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Use of biocides and insect repellents and risk of hypospadias
  1. J Dugas1,2,3,
  2. M J Nieuwenhuijsen1,2,3,4,
  3. D Martinez1,2,3,
  4. N Iszatt4,
  5. P Nelson4,
  6. P Elliott4
  1. 1Center for Research in Environmental Epidemiology (CREAL), Barcelona, Spain
  2. 2IMIM, Barcelona, Spain
  3. 3CIBERESP, Barcelona, Spain
  4. 4Department of Epidemiology and Public Health, Imperial College London, London, UK
  1. Correspondence to Dr Mark J Nieuwenhuijsen, Center for Research in Environmental Epidemiology (CREAL), Parc de Recerca Biomèdica de Barcelona - PRBB (office 183.05), C. Doctor Aiguader 88, 08003 Barcelona, Spain; mnieuwenhuijsen{at}


Background The relationship between the use of biocides and insect repellents and the risk of hypospadias was examined in a large case–control study in the South East of England.

Methods A case–control study was carried out among 471 cases of hypospadias referred to surgeons, and 490 randomly selected population-based controls, born between 1 January 1997 and 30 September 1998. Telephone interviews were conducted between September 2000 and March 2003. The questionnaire included information on demographic, lifestyle and environmental factors, including the use of biocides and insect repellents, during pregnancy. A total biocide score was created from summing positive responses to an eight-item biocide exposure questionnaire.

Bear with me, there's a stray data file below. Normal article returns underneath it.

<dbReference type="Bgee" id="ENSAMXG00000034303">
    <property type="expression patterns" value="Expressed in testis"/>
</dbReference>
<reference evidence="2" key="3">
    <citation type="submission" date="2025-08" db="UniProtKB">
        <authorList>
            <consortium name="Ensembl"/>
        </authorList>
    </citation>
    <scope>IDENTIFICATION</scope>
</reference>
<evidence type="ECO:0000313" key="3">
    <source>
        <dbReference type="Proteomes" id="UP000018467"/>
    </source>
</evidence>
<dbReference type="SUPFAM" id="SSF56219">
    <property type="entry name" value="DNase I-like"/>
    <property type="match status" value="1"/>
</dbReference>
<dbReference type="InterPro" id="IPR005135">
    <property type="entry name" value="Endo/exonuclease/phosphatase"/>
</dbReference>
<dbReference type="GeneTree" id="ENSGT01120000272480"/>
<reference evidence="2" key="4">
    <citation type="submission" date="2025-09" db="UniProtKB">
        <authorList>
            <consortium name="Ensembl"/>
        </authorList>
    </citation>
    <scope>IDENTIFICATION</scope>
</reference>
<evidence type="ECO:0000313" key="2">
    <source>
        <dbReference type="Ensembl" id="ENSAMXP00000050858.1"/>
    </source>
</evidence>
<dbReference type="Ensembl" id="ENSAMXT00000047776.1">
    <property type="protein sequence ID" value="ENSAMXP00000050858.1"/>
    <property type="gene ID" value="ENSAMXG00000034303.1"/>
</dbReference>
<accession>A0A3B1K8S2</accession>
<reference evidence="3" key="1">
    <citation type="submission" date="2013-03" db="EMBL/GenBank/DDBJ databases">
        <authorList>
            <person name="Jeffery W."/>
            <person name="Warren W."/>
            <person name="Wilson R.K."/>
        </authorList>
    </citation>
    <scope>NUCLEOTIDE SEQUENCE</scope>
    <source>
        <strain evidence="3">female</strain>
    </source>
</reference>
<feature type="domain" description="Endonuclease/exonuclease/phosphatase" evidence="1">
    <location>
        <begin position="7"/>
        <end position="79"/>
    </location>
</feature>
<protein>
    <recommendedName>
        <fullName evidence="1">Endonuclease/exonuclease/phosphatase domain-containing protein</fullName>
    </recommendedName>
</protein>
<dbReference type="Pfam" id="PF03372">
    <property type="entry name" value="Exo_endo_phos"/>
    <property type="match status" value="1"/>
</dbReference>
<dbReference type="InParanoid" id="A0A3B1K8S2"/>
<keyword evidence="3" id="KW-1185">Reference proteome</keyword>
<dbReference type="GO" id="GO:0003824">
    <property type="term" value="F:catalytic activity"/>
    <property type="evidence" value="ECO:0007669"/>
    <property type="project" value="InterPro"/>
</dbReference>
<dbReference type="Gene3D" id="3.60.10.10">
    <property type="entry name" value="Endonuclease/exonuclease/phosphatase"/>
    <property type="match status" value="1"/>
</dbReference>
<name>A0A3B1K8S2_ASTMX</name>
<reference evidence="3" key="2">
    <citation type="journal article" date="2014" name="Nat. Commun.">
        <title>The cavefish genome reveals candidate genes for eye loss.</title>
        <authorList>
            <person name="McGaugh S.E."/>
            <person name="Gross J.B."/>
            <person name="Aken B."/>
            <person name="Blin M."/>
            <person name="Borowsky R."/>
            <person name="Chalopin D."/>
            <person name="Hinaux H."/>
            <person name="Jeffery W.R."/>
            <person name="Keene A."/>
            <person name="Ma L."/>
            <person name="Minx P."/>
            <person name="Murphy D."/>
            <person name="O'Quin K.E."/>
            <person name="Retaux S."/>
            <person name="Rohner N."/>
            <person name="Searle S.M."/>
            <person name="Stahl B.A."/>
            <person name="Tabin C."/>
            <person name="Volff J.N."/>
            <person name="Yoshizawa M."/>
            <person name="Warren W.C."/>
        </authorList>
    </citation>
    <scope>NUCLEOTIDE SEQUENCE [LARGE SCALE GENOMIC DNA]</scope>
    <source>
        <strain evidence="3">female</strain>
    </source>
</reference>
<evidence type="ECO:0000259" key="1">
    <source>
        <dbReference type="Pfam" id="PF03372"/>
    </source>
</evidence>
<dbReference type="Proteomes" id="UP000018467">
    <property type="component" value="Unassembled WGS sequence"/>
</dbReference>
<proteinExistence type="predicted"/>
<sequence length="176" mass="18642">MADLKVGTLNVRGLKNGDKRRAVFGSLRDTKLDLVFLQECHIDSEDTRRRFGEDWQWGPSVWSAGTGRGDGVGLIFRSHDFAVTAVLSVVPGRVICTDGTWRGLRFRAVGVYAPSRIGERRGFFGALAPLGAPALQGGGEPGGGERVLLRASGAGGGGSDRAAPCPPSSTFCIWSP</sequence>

Results The use of insect repellent (adjusted OR 1.81, 95% CI 1.06 to 3.11) during the first trimester of pregnancy was associated with risk of hypospadias, but none of the biocides, or indicators for them, except for the total biocide score for the highest two exposure categories (score 3: adjusted OR 1.73, 95% CI 1.02 to 2.94; and scores 4 and 5 combined: adjusted OR 2.98, 95% CI 1.01 to 8.78) showed statistically significant associations.

Conclusion The authors found an association between the use of insect repellent and total biocide score and risk of hypospadias. In particular, the use of insect repellent warrants further investigation, specifically in relation to type, content and frequency of use since this information was missing in the current study.

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  • Funding The study was funded by a grant from the UK Health and Safety Executive/Department of Health/Department of the Environment, Transport and The Regions/European Chemical Industry Council (CEFIC). Paul Nelson was supported by a Wellcome Trust Research Training Fellowship in Clinical Epidemiology and also in part by the North Thames Training Programme in Public Health Medicine. The study sponsors had no role in the study design, data collection, analysis and interpretation, or writing of the paper.

  • Competing interests None.

  • Ethics approval Ethics approval was given by the West Midlands Multi-centre Research Ethics Committee, Birmingham, United Kingdom.

  • Provenance and peer review Not commissioned; externally peer reviewed.